REBOOT @50

REBOOT @50

With every passing year, our circumstances change, our aspirations change, our priorities change… and life? Life adjusts accordingly.

At 20, I was a student looking to complete my education, begin a career, get married. At 25, I was married with a baby girl and working with an international NGO. At 30, I had crossed over from the field of health & nutrition to hard core consumer research. At 35, I was a mother of two and had given up my full time job to work from home. At 40, I took up my passion for writing, wrote on health for newspapers and magazines and authored a book on nutrition. At 45, I set up a firm for publishing our in-house dictionaries and thesauruses.

At 50, my children had flown the nest, and it was just me and my husband at home… We spent more time with our parents and friends, travelled, ate out, attended plays & exhibitions, binge-watched TV shows… a refreshing change from the time-bound commitments of earlier years.  

It also gave us a lot of time to think. To think about ourselves. What did we want as individuals? As a couple? As a family? What direction did we now want our life to take? More importantly, how could we prevent ourselves from sliding into a comfortable existence with only memories and remembrances to bring joy? How could we ensure that we had something to look forward to every single day?

This thinking-through process was especially important for me. I had spent the last 20 years working from home in the mornings and then being with the children when they were back from school. Now I had the entire day to myself. How could I make my days more meaningful, more purposeful?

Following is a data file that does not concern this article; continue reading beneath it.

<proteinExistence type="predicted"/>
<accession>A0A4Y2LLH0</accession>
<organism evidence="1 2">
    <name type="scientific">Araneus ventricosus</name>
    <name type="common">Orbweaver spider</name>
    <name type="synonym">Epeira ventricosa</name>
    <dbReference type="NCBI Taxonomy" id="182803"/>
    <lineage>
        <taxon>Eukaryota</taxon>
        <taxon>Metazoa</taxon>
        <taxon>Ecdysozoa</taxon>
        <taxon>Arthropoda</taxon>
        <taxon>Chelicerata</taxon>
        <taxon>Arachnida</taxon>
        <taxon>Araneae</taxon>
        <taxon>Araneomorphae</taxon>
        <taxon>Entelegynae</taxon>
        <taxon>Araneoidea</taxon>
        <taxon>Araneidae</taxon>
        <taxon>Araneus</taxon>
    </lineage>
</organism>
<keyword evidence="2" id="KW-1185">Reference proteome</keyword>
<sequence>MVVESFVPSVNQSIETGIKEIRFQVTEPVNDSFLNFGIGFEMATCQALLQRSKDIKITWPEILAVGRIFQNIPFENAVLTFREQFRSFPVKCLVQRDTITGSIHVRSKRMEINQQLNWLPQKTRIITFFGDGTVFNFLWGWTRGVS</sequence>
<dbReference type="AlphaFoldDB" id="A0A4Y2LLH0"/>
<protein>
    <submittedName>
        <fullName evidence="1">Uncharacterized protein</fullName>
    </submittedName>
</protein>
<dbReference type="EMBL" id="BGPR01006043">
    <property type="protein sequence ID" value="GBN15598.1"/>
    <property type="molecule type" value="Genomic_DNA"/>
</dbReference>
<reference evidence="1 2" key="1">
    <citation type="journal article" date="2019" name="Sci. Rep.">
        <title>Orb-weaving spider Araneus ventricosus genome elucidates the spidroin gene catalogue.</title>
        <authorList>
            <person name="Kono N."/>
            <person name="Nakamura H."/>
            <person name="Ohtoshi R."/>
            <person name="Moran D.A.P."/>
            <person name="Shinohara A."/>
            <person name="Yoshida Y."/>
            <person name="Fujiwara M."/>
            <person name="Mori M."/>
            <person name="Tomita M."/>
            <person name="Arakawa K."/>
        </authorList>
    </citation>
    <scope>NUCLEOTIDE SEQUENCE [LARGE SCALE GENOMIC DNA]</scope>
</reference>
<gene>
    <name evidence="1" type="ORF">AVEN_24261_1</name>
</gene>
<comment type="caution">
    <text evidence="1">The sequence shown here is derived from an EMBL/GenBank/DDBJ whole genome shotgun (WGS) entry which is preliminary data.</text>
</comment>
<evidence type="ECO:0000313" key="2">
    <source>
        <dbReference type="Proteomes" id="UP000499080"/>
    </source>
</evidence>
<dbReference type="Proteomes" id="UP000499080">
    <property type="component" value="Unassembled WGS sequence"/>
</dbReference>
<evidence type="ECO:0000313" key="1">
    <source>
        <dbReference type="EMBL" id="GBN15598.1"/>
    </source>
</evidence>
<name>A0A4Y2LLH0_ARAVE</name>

It was now time. Time to review, renew, refresh. Time to reboot.

*

Something the American talk show host Oprah Winfrey frequently talks about finds complete resonance within me.

Your life journey is about learning to become more of who you are, and fulfilling the highest, truest expression of yourself as a human being. That’s why you’re here.

Oprah Winfrey

Inspired, I dug deep within me. I asked myself: What do I really want to do for the next 10, 20, and 30 years of my life? What gives me true happiness? What aspects of my life do I need to change? What flaws do I see in myself? How can I align myself more with the world around me? And the answers set me off on a path of self-actualization wherein I have done the following:

1       I have reignited my spark for learning.

I have become passionately curious. I am all eyes and ears for news on politics, economics, technology, business, health, fashion… I realize that being up-to-date helps me understand the world we live in, it empowers me to participate in conversations freely and knowledgeably.